Since SQL Server 2008, Microsoft has introduced a system job called “syspolicy_purge_history”. This job is installed and enabled by default, and it contains three steps scheduled at 02:00 AM:
What is this job? And what is it for?
Since SQL Server 2008, a new feature called Policy Based Management has been added. When your policies are run, the results are stored in the msdb. But without a purge mechanism, msdb will keep growing. So Microsoft introduced the famous system job named “syspolicy_purge_history” to clean the results older than the days defined in the “HistoryRetentionInDays” property of Policy Management.
Should I disable it?
Definitively not. This job is part the well-functioning of SQL Server.
Should I care about it?
We do recommend to monitor this job as all other dba jobs.
But last time, this system job failed after each automatic and/or manual executions…
If you go in details, you notice the third steps failed at the following line: “set –executionpolicy RemoteSigned –scope process –Force”
Apparently, the SQL Server engine was not able to modify the execution policy to “RemoteSigned”. Does the engine have enough permissions? Should I modify manually the execution policy as Administrator?
Let’s see the current “ExecutionPolicy” configuration for the SQL Server PowerShell. Open the console from SQL Server Management Studio:
And you have a beautiful error to begin softly:
PowerShell executed the same command as previously, but with the same success…
Hopefully we have more details: Windows PowerShell tried to change the “ExecutionPolicy” parameter, but a policy have overridden the change…
Let’s see the “ExecutionPolicy” depending on the different scopes:
The “ExecutionPolicy” at the “MachinePolicy” scope is set to “AllSigned” (which is more restrictive), and may override the configuration at the “Process” scope. By setting the “ExecutionPolicy” to “RemoteSigned” at the “MachinePolicy” scope, the problem may be resolved…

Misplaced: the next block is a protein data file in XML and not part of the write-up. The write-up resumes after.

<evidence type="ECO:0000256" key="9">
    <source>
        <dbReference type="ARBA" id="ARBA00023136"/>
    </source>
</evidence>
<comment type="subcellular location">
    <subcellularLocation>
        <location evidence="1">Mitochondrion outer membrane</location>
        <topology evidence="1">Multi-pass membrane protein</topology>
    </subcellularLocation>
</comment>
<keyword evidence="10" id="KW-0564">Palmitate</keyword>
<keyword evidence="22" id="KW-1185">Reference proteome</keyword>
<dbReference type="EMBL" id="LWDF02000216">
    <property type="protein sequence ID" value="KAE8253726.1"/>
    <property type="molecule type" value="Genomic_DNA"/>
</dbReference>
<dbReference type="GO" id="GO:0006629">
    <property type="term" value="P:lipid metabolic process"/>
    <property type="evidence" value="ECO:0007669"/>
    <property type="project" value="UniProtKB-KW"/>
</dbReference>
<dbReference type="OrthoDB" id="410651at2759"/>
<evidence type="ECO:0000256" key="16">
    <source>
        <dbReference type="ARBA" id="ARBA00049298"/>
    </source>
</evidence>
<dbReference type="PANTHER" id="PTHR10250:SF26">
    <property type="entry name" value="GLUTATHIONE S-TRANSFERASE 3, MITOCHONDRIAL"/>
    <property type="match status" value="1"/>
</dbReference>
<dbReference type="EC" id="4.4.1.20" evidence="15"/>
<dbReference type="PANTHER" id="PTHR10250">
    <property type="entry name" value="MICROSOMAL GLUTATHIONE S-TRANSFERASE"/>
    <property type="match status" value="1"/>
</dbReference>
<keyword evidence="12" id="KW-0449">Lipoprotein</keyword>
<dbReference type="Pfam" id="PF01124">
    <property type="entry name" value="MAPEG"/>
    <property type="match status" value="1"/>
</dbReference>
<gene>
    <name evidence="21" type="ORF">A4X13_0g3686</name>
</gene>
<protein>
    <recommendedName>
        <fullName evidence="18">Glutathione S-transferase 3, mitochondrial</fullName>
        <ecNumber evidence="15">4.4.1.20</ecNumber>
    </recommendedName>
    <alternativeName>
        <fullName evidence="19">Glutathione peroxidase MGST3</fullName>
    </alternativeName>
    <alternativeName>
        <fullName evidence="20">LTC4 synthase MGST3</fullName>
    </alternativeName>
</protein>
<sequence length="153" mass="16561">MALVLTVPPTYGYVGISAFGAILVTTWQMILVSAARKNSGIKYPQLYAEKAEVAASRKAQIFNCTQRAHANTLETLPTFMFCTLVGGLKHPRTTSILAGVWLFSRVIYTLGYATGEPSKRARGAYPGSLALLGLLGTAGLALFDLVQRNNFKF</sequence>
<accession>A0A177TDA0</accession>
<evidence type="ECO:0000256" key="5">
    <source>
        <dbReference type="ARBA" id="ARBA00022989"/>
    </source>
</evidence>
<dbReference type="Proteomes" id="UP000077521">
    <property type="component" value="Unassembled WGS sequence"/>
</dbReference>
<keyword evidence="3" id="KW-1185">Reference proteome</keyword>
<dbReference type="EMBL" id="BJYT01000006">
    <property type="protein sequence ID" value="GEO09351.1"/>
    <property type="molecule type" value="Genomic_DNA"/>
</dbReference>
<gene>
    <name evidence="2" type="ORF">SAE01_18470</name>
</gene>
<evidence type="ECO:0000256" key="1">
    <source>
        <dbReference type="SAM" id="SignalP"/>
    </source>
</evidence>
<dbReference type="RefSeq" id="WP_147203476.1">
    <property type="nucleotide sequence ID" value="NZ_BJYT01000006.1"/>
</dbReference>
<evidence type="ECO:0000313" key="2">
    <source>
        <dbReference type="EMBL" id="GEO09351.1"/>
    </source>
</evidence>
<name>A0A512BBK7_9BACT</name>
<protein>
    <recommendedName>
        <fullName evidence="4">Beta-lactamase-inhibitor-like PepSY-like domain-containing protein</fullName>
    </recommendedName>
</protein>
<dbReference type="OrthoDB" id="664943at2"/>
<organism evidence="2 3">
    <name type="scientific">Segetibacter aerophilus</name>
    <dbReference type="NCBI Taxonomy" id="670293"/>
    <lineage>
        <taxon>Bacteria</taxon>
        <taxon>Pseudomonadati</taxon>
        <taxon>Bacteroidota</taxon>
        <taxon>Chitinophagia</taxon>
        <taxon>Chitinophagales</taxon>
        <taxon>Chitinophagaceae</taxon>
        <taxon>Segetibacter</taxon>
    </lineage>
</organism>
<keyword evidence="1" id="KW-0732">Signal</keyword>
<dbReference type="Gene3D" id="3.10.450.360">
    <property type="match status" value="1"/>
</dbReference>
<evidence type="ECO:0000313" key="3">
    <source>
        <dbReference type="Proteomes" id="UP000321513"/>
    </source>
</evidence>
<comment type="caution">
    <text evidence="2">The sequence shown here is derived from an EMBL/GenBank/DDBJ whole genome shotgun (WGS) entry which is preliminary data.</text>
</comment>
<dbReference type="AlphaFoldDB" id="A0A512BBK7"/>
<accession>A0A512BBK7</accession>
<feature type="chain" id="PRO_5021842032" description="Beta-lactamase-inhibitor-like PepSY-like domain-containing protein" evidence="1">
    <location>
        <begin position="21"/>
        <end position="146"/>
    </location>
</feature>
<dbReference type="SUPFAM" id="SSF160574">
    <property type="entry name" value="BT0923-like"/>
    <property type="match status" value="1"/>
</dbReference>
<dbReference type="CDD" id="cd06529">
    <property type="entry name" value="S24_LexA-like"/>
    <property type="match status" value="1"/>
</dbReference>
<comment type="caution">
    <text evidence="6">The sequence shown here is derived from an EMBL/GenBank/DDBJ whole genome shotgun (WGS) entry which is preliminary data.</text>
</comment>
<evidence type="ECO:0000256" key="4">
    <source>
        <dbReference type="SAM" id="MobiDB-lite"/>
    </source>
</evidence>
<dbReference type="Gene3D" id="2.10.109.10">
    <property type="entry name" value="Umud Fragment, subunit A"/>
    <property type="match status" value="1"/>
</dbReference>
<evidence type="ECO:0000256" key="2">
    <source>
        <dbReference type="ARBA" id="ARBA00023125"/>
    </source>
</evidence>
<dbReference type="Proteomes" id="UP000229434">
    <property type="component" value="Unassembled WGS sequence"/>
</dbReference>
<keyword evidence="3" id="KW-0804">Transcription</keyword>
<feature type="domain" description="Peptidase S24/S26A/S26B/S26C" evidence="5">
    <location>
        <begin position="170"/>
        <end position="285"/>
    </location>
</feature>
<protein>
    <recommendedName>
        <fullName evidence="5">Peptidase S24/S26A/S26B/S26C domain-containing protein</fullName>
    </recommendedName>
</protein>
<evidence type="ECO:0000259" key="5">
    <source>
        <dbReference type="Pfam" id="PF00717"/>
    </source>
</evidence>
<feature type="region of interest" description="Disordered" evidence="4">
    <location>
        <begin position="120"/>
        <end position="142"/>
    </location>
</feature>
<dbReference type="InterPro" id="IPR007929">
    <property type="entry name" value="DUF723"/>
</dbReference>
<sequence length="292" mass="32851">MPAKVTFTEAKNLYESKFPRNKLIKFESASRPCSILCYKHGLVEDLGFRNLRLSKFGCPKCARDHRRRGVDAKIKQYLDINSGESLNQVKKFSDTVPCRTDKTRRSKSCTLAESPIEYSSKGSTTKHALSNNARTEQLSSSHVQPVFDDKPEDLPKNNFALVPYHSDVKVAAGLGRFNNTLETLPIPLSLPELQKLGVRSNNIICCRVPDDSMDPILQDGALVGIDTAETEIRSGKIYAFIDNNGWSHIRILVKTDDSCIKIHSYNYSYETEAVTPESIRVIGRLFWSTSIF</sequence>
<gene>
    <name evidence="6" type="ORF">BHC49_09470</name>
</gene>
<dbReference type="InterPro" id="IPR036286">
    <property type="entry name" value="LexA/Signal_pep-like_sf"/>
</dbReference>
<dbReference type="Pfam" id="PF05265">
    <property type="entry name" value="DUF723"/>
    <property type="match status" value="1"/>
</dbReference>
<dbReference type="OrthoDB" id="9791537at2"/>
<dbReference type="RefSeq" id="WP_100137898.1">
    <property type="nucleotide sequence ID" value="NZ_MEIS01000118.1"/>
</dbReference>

…or not! We cannot change manually the setting, even if the console is opened as Administrator!
But as you can see, we have more details: we cannot change the “ExecutionPolicy” this way, but we must change it through Group Policy.
Let’s open Local Group Policy Editor, and let’s browse to “Local Computer Policy\Computer Configuration\Administrative Templates\Windows Components\Windows PowerShell”.
But no policy is configured…
If I cannot change the “ExecutionPolicy” at the “MachinePolicy” scope through the SQL Server PowerShell console, I propose you to change it directly in the registry 😉
…the policy is correctly set to “RemoteSigned”, but this value is overridden from somewhere else… which is apparently not locally because I found no GPO configured… Someone must have set a GPO for the “ExecutionPolicy” on the Domain Controller…
And indeed, there is a GPO which affects all the servers of the organization:
For this resolution, Microsoft proposes two workarounds in the KB2995870:
- Create a New Organization Unit for this server…
- Or simply disable this GPO…
To be honest, the domain administrator does not want to create a New Organization Unit for only one server. But he also does not want to disable this GPO for all the servers of the Organization.
Hopefully, it does not mean we are stuck 😉 Even if the Active Directory is able to redefine the Policy on all the servers in an Organization, the local computer can always have the last word!
I force the configuration of the “ExecutionPolicy” policy directly in the local registry where SQL Server is installed:
And the miracle happens:
To conclude, I will simply and shortly say: Registry is my best friend 😉